Saturday, 7 September 2013


Well I finally managed to steal away from family, projects and chores and headed for the Whiltshire Avon.  As I had not been on the SADAC club waters for something like three months I headed to "The Cart Shed". This is the club's office and home of Andreas Topintzis, the General Manager, and very helpful top (what's happening where) guru! Following a friendly greeting Andreas proceeded to recommend I fished the Avon as the Whylie was a bit "hit and miss" at the moment. As the weather was going to be very warm, with bright sunshine he suggested beats with plenty of tree shade and he made it clear that during the day it was "nymphing" if I wanted success.  So I settled on beat 18 as I had fished it before and knew at least half of it had good tree cover and could be waded.
Beat 18 has at its top a hatch pool.  The hatches are used to control the level of water in each section of the river.
The hatch lifting mechanisms are a tribute to old fashioned engineering and have weathered the passage of time.
With summer flows low and only one hatch passing a lot of water the hatch pool is one big whirlpool and I could see some big fishing waiting for food to be jetted towards them.  Sadly I have never found a way of getting a fly or nymph in front of these monster fish.
As it was so hot I decided to forego my chest waders, and having forgotten my thigh waders, so I decided to "free wade".  I unzipped the lower half of my fishing trousers and laced my wading boots up tightly.  I then forced myself to walk quietly down stream to the start of the beat, watching out for fish.  Having seen plenty of fish I started to work my way up stream on the bank covering the water that was in full sun.  I caught a few "little fellers", then when I got to the wading section I slipped into the cool water (which is always deeper than you think) and commenced to creep up on some decent fish.  I found I had to relearn my nymphing technique as I was out of practice coping with the fast currents. I caught a couple more fish and got to familiarise myself with more of the beat and then had to quit around 6pm so as to get to my daughter's for supper!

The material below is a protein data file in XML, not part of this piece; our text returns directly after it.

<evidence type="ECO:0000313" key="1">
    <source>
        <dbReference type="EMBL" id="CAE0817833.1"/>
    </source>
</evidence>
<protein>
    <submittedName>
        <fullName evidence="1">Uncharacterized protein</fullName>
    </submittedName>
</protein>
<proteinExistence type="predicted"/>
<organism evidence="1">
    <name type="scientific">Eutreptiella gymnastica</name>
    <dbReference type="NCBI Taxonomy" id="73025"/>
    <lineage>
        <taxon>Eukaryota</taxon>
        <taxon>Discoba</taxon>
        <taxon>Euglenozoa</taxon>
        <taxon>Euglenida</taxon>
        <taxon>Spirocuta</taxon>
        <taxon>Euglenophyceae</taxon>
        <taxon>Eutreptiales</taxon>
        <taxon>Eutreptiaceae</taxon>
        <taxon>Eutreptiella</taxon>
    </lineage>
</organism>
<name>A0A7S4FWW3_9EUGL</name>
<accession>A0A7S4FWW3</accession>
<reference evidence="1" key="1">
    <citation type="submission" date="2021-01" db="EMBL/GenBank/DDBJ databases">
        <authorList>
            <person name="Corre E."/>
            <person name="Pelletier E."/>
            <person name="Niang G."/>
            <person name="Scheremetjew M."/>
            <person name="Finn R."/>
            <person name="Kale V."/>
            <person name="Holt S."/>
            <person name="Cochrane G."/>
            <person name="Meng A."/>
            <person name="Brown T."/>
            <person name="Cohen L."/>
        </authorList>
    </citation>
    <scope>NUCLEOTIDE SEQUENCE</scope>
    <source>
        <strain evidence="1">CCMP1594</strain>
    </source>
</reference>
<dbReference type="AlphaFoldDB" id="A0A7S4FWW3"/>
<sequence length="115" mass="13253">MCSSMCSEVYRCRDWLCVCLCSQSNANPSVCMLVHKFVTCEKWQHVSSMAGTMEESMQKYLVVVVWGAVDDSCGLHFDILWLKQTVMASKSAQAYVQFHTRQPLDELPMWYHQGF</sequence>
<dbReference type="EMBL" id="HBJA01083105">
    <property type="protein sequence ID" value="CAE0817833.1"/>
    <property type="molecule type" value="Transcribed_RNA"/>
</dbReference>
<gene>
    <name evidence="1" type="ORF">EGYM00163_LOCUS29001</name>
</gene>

The next morning saw me fishing at West Amesbury and I had a blast.  I parked in the recreation ground and walked down to the Ham Hatches bridge where I watched the huge trout dancing (and presumably feeding) in the deep pool just below the hatches. 

I had a look upstream but the ranunculus looked a bit daunting so I headed downstream checking out the water for fish as I went. Enroute I found clear evidence of someone poaching!

I picked up the can as I hate seeing litter on the river bank and it's a club rule that you are responsible for collecting any litter even if it is not your litter.  I did wonder what would happen if the bailiff saw me with the can.

Having got down to the Allenby Bridge I decided to walk on a bit further as I had seen a splash!  As often happens fish seem to show where getting at them can be quite challenging or even potentially dangerous.  Fortunately being a well run club warning signs were in place.

Eventually I managed to cover a fish without any drag and was rewarded with a half pound brownie. So I walked onto the next beat and watched a gentleman laying a nice straight line on the water in classic upstream nymphing style.

We exchanged a few pleasantries and names and he kindly allowed me to take his photograph.  Sadly, I didn't write his name down, I do hope he forgives me and the picture compensates.